Memoir and memory: often-estranged spouses
The scene choo-choo-chugged toward the climax I’d foreseen for it, sentences streaming like smoke behind the engine as it drove down the track I’d been laying for pages. Years. And then —
That’s not what happened.
I knew the incident I painted as soundly as I know my own name, in all its incarnations and implications. Up until that moment, I’d have sworn up and down on a stack of whatever religious propaganda blind justice demanded that it had happened just the way I told it. Until, suddenly, I realized it hadn’t.
So derailed, I sat with my fingers shaking on the keyboard as my plot rolled off into the weeds, a cloud of dust enveloping the clarity of purpose that had been so crystalline moments before.
In Mary Karr’s latest memoir Lit, she writes, “whatever the case, those years filter back through the self I had at the time, when I was most certainly — even by my yardstick then — a certain species of crazy … Decades ago, I trained myself to mistrust that girl’s perceptions. No doubt she projected as many pixels onto the world’s screen as she took in. So while I trust the stories I recall in broad outline, their interpretation through my old self is suspect.”
And that’s why writing memoir or personal essay or whatever you want to call it (more on the weight of those terms in another entry, I suspect) is at once invigorating and terrifying. We who write them are shackled to the responsibility to Tell The Truth. But that truth is as elusive as our own self knowledge which is, in turn, colored by our perception of ourselves, both at the time of the incidents we uncover and the often-murky veil of time and experience that separates our past selves and the writer self who must examine them.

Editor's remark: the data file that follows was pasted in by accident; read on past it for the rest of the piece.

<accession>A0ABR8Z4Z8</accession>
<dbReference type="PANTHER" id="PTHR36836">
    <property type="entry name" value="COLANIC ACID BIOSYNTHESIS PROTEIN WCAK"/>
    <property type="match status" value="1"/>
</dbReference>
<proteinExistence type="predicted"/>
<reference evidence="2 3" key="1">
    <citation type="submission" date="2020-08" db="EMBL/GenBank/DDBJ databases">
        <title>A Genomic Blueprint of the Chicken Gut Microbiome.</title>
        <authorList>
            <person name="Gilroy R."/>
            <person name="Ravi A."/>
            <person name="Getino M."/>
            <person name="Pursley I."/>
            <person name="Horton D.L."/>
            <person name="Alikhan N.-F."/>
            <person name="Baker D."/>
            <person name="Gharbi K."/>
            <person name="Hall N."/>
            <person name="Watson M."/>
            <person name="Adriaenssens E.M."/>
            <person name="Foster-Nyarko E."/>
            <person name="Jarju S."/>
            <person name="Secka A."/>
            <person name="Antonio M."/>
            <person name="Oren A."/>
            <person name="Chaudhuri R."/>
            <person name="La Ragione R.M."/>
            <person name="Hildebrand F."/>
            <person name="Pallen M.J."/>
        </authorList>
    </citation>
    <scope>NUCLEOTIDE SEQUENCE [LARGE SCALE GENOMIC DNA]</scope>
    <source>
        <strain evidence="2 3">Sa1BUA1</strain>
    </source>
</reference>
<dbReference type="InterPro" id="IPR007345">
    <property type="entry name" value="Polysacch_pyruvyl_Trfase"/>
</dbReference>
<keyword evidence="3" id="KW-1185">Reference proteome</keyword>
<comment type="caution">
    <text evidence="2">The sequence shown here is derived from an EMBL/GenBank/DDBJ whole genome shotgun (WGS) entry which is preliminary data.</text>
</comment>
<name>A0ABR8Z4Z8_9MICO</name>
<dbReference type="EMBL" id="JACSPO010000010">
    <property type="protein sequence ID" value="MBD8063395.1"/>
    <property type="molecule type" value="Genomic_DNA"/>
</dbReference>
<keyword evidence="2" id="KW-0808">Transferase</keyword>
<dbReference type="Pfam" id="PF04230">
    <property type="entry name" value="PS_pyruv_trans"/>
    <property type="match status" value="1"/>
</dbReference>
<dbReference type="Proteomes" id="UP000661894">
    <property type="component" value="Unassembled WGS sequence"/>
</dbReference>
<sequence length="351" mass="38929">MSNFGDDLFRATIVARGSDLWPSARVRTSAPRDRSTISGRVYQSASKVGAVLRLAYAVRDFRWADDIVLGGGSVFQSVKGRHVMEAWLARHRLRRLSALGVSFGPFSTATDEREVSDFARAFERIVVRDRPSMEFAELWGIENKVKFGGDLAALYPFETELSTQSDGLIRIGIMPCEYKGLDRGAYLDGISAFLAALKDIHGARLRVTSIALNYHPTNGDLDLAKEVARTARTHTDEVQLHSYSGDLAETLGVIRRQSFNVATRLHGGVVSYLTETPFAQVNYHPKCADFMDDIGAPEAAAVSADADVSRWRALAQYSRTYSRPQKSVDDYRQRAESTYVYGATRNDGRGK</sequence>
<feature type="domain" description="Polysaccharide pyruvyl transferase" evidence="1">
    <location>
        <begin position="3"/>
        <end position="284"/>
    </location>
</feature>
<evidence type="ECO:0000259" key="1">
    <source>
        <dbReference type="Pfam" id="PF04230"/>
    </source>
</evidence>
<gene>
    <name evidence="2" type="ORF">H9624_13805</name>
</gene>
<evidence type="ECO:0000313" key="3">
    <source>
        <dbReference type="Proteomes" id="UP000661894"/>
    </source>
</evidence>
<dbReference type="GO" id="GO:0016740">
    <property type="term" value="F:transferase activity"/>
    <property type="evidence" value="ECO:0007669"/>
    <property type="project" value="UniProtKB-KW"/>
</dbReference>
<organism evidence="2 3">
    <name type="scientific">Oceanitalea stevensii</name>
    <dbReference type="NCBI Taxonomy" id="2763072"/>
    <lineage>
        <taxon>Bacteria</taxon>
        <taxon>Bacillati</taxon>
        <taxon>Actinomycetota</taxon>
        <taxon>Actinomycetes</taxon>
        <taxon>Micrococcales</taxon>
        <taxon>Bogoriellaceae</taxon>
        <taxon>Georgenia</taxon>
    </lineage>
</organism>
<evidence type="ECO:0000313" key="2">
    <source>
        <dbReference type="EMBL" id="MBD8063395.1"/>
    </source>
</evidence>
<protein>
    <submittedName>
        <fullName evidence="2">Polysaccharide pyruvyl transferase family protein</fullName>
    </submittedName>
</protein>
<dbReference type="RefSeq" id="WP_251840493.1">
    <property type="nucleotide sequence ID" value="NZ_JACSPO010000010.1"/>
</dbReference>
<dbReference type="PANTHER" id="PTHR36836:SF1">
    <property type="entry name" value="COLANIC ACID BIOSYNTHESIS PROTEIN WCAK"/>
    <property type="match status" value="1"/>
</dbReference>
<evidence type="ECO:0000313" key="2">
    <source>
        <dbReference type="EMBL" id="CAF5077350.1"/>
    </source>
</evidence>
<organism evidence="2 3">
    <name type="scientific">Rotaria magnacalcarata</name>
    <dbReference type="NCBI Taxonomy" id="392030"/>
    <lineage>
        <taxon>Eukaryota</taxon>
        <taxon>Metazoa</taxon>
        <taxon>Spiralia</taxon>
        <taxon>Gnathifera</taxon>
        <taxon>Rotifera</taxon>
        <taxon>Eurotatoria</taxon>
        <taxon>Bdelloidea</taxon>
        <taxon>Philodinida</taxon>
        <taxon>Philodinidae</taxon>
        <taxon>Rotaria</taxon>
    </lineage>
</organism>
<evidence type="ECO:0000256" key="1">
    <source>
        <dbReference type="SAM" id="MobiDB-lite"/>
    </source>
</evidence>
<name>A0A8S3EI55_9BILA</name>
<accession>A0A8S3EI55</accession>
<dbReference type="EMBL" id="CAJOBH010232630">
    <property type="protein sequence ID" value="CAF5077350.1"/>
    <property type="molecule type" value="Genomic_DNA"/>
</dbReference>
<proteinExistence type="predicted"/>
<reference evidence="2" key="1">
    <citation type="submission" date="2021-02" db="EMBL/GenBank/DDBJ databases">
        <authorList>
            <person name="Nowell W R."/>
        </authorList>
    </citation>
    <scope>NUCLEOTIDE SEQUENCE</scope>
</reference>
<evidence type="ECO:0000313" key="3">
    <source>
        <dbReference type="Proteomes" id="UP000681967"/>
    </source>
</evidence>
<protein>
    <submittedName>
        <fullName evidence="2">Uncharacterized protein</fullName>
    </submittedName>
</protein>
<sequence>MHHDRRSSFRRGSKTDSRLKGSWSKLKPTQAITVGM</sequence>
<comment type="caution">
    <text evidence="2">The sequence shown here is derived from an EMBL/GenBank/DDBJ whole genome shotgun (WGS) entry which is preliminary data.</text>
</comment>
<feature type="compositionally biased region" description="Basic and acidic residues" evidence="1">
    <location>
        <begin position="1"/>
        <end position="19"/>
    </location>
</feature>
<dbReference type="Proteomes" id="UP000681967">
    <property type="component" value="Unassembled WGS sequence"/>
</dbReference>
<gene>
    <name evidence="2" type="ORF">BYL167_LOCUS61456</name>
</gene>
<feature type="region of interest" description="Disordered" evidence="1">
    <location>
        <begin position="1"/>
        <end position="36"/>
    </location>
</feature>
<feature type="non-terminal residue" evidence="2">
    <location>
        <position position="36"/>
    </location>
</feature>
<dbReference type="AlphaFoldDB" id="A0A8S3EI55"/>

Like Karr, I struggle to consider the memories I have told myself as truth. I research myself as thoroughly as I do any “objective” subject, exploring my past as a foreign country. Because memory, taken without verification, is suspect at best. And because the stories that are most worth telling, that carry the most weight for us as writers, as subjects and as people, are the same ones that the mind is most likely to shield us from.
Sometimes I catch my mind in lies. Or rather, it catches me. And when it does, it’s like being caught in the stomach by a ball in gym class. Don’t we all remember that sensation? It’s not an injury, not quite. But it sends me reeling, my back up against the cold, painted concrete that somehow still smells of institutional lacquer even years after the gymnasium’s renovation. Self-uncertainty smells acrid. I find myself windless, staring at a scene I hadn’t remembered I’d forgotten, until it arose to show me just how unreliable a mind can be.
And even more so is the realization that these scenes we’re shielded from are the ones that most need to be told, or they’re the reasons we need to tell our stories, in the first place. To write them, it’s necessary to shuck off the self-preservation this subconscious selection imposes, and that’s both a dangerous and uncertain enterprise. It’s not one I undertake lightly, or enter into without a large degree of trepidation.
It’s also why I stagger unsteadily under the memoir umbrella. Because even the stories I recall are painted with my own brush, using only the hues I most prefer. And the realizations I’ve come to at those breathtaking moments remind me how much give-and-take is involved in recollection.
Retelling those stories through the filter of my old self is most similar to smearing the lens with vaseline before snapping the shot, and I’m not unaware of the responsibility this places in my hands. To my subject. To myself. To the memory I distrust as soundly as I assume gravity will hold my feet to the ground.
I still haven’t resurrected the ashes of the scene that still lies smoldering in the weeds after my subconscious uncovered it as falsely recollected. Sometimes, when the truth I set out to tell unveils itself as inconsistent with the moments I have recorded as memory, I need to meditate on why my mind has chosen to alter them.
Because when I understand why my memory is unreliable, I can get closer to the truth of the story as it needs to be retold. That’s the only reason to write memoir that I can understand, the only reason I feel its urgency rising like panic in my throat. As human creatures, we are given memory so that we can process and understand the world in which we’re moving. As memoir writers, we are given the gift of recording it so that we can help each other do the same.